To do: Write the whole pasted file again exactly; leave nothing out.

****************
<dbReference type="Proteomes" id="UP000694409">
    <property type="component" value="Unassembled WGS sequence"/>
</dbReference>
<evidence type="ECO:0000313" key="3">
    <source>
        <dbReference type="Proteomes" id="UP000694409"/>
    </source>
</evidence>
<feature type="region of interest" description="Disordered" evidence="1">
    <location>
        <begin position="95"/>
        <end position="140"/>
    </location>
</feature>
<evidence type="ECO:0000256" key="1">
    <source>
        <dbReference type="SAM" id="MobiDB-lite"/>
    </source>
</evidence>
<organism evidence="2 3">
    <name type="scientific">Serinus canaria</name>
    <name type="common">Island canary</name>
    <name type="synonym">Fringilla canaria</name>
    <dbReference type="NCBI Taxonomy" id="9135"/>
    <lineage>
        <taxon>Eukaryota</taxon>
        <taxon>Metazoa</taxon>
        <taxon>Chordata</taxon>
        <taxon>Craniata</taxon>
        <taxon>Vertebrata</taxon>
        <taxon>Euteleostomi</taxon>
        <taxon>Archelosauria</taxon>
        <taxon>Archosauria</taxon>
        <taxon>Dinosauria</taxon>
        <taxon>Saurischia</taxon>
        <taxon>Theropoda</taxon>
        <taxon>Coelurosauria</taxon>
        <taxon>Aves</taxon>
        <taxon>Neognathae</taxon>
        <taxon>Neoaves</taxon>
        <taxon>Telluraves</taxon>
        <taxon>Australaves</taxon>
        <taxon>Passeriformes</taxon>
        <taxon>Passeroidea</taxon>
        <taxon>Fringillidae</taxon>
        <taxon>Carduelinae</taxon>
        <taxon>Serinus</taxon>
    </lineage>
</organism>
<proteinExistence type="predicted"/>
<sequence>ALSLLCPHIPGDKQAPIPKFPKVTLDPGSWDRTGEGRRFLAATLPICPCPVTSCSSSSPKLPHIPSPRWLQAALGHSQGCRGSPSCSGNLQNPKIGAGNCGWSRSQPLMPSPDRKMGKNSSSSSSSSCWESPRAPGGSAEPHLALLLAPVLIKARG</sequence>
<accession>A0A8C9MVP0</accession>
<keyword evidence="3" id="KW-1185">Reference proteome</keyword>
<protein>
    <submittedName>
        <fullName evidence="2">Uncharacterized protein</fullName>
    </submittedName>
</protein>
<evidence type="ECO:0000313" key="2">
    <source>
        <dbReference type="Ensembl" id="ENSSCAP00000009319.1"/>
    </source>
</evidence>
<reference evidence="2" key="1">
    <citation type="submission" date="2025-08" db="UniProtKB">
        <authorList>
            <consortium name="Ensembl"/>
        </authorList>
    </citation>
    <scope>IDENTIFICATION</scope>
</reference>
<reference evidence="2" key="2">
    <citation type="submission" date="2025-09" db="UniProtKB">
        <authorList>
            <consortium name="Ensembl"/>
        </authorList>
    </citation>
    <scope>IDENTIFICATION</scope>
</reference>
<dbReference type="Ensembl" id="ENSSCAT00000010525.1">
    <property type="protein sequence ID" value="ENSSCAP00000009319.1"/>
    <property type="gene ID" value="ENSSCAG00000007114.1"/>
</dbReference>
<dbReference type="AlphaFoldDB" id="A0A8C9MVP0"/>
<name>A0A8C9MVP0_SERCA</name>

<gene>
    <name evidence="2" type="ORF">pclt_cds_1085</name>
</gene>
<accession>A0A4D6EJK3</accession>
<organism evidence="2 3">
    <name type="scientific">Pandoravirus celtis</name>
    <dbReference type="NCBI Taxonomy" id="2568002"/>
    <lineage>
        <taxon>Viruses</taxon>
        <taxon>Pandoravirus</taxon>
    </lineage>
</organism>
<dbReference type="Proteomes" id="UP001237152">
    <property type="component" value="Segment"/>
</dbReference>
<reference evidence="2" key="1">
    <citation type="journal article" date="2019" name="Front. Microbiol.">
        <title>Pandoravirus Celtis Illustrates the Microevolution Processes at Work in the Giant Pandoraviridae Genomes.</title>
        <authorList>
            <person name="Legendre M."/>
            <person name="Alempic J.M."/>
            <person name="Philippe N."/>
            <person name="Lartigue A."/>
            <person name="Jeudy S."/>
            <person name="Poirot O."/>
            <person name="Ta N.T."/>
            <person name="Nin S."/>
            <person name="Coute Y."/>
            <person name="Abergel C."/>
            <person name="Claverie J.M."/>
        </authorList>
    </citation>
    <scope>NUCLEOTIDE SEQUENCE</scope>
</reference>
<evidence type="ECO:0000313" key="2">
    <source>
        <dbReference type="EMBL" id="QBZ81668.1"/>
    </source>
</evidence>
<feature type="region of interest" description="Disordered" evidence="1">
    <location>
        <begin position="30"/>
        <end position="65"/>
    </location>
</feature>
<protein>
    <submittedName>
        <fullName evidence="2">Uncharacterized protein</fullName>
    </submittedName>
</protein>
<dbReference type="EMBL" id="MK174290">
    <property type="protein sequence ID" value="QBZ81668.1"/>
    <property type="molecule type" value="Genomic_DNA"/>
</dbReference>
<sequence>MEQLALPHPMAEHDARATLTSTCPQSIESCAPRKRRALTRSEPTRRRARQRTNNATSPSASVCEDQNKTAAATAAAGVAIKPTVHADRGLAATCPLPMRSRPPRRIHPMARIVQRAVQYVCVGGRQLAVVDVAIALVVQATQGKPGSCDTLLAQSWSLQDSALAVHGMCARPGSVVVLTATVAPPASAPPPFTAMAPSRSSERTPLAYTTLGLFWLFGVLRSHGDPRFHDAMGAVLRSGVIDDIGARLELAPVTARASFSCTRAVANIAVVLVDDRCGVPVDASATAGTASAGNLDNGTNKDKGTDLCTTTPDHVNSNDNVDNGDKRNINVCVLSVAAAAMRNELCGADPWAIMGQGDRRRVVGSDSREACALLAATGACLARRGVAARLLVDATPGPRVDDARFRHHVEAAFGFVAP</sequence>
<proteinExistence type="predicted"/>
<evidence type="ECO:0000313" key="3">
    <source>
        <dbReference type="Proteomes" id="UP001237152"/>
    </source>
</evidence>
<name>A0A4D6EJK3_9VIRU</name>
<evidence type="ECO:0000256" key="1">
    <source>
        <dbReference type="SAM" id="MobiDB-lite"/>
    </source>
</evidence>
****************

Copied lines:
<dbReference type="Proteomes" id="UP000694409">
    <property type="component" value="Unassembled WGS sequence"/>
</dbReference>
<evidence type="ECO:0000313" key="3">
    <source>
        <dbReference type="Proteomes" id="UP000694409"/>
    </source>
</evidence>
<feature type="region of interest" description="Disordered" evidence="1">
    <location>
        <begin position="95"/>
        <end position="140"/>
    </location>
</feature>
<evidence type="ECO:0000256" key="1">
    <source>
        <dbReference type="SAM" id="MobiDB-lite"/>
    </source>
</evidence>
<organism evidence="2 3">
    <name type="scientific">Serinus canaria</name>
    <name type="common">Island canary</name>
    <name type="synonym">Fringilla canaria</name>
    <dbReference type="NCBI Taxonomy" id="9135"/>
    <lineage>
        <taxon>Eukaryota</taxon>
        <taxon>Metazoa</taxon>
        <taxon>Chordata</taxon>
        <taxon>Craniata</taxon>
        <taxon>Vertebrata</taxon>
        <taxon>Euteleostomi</taxon>
        <taxon>Archelosauria</taxon>
        <taxon>Archosauria</taxon>
        <taxon>Dinosauria</taxon>
        <taxon>Saurischia</taxon>
        <taxon>Theropoda</taxon>
        <taxon>Coelurosauria</taxon>
        <taxon>Aves</taxon>
        <taxon>Neognathae</taxon>
        <taxon>Neoaves</taxon>
        <taxon>Telluraves</taxon>
        <taxon>Australaves</taxon>
        <taxon>Passeriformes</taxon>
        <taxon>Passeroidea</taxon>
        <taxon>Fringillidae</taxon>
        <taxon>Carduelinae</taxon>
        <taxon>Serinus</taxon>
    </lineage>
</organism>
<proteinExistence type="predicted"/>
<sequence>ALSLLCPHIPGDKQAPIPKFPKVTLDPGSWDRTGEGRRFLAATLPICPCPVTSCSSSSPKLPHIPSPRWLQAALGHSQGCRGSPSCSGNLQNPKIGAGNCGWSRSQPLMPSPDRKMGKNSSSSSSSSCWESPRAPGGSAEPHLALLLAPVLIKARG</sequence>
<accession>A0A8C9MVP0</accession>
<keyword evidence="3" id="KW-1185">Reference proteome</keyword>
<protein>
    <submittedName>
        <fullName evidence="2">Uncharacterized protein</fullName>
    </submittedName>
</protein>
<evidence type="ECO:0000313" key="2">
    <source>
        <dbReference type="Ensembl" id="ENSSCAP00000009319.1"/>
    </source>
</evidence>
<reference evidence="2" key="1">
    <citation type="submission" date="2025-08" db="UniProtKB">
        <authorList>
            <consortium name="Ensembl"/>
        </authorList>
    </citation>
    <scope>IDENTIFICATION</scope>
</reference>
<reference evidence="2" key="2">
    <citation type="submission" date="2025-09" db="UniProtKB">
        <authorList>
            <consortium name="Ensembl"/>
        </authorList>
    </citation>
    <scope>IDENTIFICATION</scope>
</reference>
<dbReference type="Ensembl" id="ENSSCAT00000010525.1">
    <property type="protein sequence ID" value="ENSSCAP00000009319.1"/>
    <property type="gene ID" value="ENSSCAG00000007114.1"/>
</dbReference>
<dbReference type="AlphaFoldDB" id="A0A8C9MVP0"/>
<name>A0A8C9MVP0_SERCA</name>

<gene>
    <name evidence="2" type="ORF">pclt_cds_1085</name>
</gene>
<accession>A0A4D6EJK3</accession>
<organism evidence="2 3">
    <name type="scientific">Pandoravirus celtis</name>
    <dbReference type="NCBI Taxonomy" id="2568002"/>
    <lineage>
        <taxon>Viruses</taxon>
        <taxon>Pandoravirus</taxon>
    </lineage>
</organism>
<dbReference type="Proteomes" id="UP001237152">
    <property type="component" value="Segment"/>
</dbReference>
<reference evidence="2" key="1">
    <citation type="journal article" date="2019" name="Front. Microbiol.">
        <title>Pandoravirus Celtis Illustrates the Microevolution Processes at Work in the Giant Pandoraviridae Genomes.</title>
        <authorList>
            <person name="Legendre M."/>
            <person name="Alempic J.M."/>
            <person name="Philippe N."/>
            <person name="Lartigue A."/>
            <person name="Jeudy S."/>
            <person name="Poirot O."/>
            <person name="Ta N.T."/>
            <person name="Nin S."/>
            <person name="Coute Y."/>
            <person name="Abergel C."/>
            <person name="Claverie J.M."/>
        </authorList>
    </citation>
    <scope>NUCLEOTIDE SEQUENCE</scope>
</reference>
<evidence type="ECO:0000313" key="2">
    <source>
        <dbReference type="EMBL" id="QBZ81668.1"/>
    </source>
</evidence>
<feature type="region of interest" description="Disordered" evidence="1">
    <location>
        <begin position="30"/>
        <end position="65"/>
    </location>
</feature>
<protein>
    <submittedName>
        <fullName evidence="2">Uncharacterized protein</fullName>
    </submittedName>
</protein>
<dbReference type="EMBL" id="MK174290">
    <property type="protein sequence ID" value="QBZ81668.1"/>
    <property type="molecule type" value="Genomic_DNA"/>
</dbReference>
<sequence>MEQLALPHPMAEHDARATLTSTCPQSIESCAPRKRRALTRSEPTRRRARQRTNNATSPSASVCEDQNKTAAATAAAGVAIKPTVHADRGLAATCPLPMRSRPPRRIHPMARIVQRAVQYVCVGGRQLAVVDVAIALVVQATQGKPGSCDTLLAQSWSLQDSALAVHGMCARPGSVVVLTATVAPPASAPPPFTAMAPSRSSERTPLAYTTLGLFWLFGVLRSHGDPRFHDAMGAVLRSGVIDDIGARLELAPVTARASFSCTRAVANIAVVLVDDRCGVPVDASATAGTASAGNLDNGTNKDKGTDLCTTTPDHVNSNDNVDNGDKRNINVCVLSVAAAAMRNELCGADPWAIMGQGDRRRVVGSDSREACALLAATGACLARRGVAARLLVDATPGPRVDDARFRHHVEAAFGFVAP</sequence>
<proteinExistence type="predicted"/>
<evidence type="ECO:0000313" key="3">
    <source>
        <dbReference type="Proteomes" id="UP001237152"/>
    </source>
</evidence>
<name>A0A4D6EJK3_9VIRU</name>
<evidence type="ECO:0000256" key="1">
    <source>
        <dbReference type="SAM" id="MobiDB-lite"/>
    </source>
</evidence>